One of the most legendary cars in U.S automotive history, the Tucker 48, is heading for auction in Mississippi next month with Bonhams.
The historic vehicle is one of only 51 examples built by the maverick American businessman Preston Tucker, and is expected to fetch up to $2 million when it crosses the block on April 27.
Bonhams will offer the car without reserve during a sale of the Tupelo Automotive Museum collection, which features more than 150 classic automobiles and hundreds of pieces of vintage automobilia.
Preston Tucker was a Michigan-born businessman and engineer with a passion for fast cars.
In 1946, having spent his life dreaming of designing his own vehicle, Tucker decided to take on the nation’s three major manufacturers (General Motors Corporation, Ford Motor Company and the Chrysler Corporation) at their own game.
He called his car the ‘Tucker Torpedo’, later renamed as the ‘Tucker 48’, and described it as “the car of the future”.
With a stylish Art Deco design, and innovative features such as a third central headlight, pivoting fenders, a rear engine and a pop-out windscreen, the car capture the imagination of the public when the prototype appeared in 1947.
He raised enough money to open a factory in Chicago, and in 1948 set about producing hand-built prototypes which would eventually lead to mass production.
However, the ‘Big Three’ used their connections to hamper his progress by denying him supplies such as steel, and Tucker’s own often dubious ways of raising capital led to an investigation by the Securities and Exchange Commission.
Tucker was eventually cleared of all charges, but his dream was over.
The value of the company’s stock plummeted, and with its line of credit cut off they were forced to declare bankruptcy in 1950 before the Tucker 48 ever went into full production.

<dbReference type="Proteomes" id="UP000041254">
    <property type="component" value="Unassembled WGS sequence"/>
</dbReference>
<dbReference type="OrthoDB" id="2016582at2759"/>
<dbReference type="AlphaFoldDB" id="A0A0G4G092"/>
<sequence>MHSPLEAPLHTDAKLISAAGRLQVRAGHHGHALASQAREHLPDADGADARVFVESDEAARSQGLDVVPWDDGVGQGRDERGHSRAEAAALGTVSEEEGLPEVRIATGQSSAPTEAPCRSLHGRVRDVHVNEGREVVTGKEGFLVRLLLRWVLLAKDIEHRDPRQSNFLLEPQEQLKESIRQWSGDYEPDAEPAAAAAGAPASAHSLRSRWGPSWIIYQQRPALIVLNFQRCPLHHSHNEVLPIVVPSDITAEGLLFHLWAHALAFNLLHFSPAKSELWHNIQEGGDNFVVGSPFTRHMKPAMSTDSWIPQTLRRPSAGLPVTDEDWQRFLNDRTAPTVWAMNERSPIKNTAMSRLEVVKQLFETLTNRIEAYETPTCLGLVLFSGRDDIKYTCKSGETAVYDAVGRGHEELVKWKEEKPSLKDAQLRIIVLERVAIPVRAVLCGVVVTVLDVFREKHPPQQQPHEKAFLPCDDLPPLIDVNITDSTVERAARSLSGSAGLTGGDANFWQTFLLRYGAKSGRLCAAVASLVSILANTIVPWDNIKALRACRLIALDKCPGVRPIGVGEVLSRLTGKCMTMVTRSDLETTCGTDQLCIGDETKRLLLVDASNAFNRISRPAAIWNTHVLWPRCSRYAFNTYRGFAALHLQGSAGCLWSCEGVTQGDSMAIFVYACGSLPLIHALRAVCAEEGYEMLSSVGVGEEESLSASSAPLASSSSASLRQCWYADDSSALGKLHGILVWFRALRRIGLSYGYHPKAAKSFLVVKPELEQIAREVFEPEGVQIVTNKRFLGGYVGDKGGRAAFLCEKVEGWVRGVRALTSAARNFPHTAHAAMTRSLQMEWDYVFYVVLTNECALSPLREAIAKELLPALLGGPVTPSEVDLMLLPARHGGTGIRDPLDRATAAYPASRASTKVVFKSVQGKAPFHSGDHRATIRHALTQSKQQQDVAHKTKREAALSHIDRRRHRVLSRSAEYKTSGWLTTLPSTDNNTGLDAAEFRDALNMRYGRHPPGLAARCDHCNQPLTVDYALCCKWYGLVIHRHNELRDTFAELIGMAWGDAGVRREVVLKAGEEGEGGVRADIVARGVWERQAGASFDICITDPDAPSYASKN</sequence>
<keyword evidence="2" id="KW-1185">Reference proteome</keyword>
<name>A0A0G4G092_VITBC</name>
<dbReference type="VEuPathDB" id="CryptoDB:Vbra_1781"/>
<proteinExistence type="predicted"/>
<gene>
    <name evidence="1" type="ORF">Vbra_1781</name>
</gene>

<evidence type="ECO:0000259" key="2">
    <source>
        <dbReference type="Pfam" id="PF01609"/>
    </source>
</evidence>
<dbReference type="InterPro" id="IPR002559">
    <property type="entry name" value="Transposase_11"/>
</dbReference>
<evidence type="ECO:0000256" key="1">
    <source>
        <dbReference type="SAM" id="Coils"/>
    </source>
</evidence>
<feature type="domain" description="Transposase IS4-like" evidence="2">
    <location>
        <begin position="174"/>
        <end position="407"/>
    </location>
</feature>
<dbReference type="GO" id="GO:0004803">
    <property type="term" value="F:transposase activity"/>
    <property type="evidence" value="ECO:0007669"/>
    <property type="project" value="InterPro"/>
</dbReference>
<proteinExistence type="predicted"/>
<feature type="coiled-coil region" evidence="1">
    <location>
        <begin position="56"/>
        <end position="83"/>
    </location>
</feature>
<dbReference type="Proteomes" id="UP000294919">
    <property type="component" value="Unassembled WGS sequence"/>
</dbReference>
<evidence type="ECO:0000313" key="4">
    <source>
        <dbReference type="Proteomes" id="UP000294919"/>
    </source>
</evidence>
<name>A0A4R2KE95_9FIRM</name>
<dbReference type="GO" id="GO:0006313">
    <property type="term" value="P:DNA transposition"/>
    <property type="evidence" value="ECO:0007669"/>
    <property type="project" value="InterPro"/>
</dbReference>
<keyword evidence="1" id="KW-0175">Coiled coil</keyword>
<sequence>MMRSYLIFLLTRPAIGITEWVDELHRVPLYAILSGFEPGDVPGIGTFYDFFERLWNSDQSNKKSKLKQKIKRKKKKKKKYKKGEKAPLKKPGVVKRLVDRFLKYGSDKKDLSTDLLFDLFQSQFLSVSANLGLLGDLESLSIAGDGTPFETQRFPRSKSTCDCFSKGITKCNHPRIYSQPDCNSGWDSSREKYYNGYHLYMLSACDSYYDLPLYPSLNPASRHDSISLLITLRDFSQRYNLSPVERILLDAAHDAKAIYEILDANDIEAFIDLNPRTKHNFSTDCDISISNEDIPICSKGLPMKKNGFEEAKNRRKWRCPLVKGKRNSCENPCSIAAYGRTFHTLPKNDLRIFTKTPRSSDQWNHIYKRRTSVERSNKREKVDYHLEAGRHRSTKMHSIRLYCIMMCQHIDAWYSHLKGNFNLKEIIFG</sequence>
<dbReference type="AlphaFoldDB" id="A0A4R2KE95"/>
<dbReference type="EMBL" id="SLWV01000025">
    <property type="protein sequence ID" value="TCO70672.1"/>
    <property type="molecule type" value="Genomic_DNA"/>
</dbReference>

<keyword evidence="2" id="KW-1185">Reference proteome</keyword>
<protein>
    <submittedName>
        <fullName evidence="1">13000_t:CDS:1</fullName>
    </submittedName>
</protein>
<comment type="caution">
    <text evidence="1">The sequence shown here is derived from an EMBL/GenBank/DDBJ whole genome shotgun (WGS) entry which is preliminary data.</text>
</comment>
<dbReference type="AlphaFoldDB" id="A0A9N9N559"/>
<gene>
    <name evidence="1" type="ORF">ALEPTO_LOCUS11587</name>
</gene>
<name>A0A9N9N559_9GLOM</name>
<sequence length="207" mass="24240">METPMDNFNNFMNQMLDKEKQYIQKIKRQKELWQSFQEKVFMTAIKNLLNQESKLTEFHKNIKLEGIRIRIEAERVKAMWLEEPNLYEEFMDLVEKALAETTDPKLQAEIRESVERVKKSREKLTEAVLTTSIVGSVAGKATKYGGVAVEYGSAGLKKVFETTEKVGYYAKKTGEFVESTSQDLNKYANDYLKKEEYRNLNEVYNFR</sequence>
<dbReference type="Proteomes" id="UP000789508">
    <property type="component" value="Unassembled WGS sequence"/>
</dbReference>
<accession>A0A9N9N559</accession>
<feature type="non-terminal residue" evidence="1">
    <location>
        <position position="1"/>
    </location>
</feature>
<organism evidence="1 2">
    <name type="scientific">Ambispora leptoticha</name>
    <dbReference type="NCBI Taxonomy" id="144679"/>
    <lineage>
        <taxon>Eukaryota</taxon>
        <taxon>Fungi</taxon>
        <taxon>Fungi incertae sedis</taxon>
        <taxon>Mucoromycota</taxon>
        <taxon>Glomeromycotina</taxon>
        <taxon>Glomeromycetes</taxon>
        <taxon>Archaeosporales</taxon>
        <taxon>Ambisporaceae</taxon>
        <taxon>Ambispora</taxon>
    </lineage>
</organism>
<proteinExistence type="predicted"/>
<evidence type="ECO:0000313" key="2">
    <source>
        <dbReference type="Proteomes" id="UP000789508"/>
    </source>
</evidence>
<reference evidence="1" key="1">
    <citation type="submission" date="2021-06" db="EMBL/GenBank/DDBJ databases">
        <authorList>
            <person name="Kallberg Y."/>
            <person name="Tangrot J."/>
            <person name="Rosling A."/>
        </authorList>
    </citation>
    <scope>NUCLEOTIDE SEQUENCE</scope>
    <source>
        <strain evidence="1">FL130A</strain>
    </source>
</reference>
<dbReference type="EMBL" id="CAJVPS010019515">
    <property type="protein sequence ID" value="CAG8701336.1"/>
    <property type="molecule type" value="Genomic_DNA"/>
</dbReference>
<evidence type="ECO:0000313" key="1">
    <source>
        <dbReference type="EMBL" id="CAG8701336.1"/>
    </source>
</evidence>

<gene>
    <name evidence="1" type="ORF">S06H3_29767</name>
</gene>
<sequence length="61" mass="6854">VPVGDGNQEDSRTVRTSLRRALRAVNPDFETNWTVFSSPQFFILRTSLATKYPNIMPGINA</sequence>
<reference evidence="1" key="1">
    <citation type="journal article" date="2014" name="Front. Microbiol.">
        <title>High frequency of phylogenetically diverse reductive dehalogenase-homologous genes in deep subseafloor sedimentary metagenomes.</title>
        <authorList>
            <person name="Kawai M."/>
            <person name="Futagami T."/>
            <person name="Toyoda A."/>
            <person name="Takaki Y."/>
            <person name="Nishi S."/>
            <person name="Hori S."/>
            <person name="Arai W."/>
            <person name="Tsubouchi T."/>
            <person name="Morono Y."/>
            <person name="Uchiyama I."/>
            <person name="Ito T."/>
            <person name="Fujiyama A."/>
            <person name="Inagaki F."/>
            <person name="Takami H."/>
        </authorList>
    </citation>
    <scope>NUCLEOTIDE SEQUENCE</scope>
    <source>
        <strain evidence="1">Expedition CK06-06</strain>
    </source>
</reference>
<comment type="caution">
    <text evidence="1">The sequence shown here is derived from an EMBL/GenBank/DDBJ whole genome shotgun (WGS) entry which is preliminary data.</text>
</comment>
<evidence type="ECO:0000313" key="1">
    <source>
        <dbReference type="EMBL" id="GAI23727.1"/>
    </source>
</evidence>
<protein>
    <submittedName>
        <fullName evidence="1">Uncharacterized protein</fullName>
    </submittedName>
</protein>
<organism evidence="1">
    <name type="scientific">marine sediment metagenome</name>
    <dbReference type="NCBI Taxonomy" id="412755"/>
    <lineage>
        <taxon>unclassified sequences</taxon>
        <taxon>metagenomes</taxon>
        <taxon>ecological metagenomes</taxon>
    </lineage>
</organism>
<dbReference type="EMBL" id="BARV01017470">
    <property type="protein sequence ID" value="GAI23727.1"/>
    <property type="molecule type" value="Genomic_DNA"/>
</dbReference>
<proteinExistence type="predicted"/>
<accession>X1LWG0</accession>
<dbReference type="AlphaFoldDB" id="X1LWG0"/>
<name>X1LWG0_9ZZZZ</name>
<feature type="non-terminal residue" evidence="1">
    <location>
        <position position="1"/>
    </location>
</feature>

All that remained were the hand-built prototypes – although it would surely please Preston Tucker to know that they are now amongst the most famous and sought-after American cars ever built.
Of the 51 examples produced at Tucker’s factory, just 47 are known to have survived, and those that do are usually found in major museums.
Factory records reveal that the car offered at Bonhams was completed on September 19, 1948, and retains its original matching-numbers engine.
It was one of seven examples used by Preston Tucker during endurance testing at the Indianapolis Motor Speedway, and also appeared on-screen in his famous 1948 promotional film ‘The Tucker: The Man and the Car’.
It later passed through the hands of several Tucker enthusiasts before being fully restored in the 1980s, and in 1996 it became one of the headline attractions of the Tupelo Automotive Museum.
Twenty-three years on the Tucker 48 will hit the market once again, with examples now regularly achieving seven-figure sums at auction.
“Each Tucker automobile is the hand-built manifestation of one man’s soaring dream,” said Bonhams. “This represents a rare opportunity to become part of this uniquely American story.”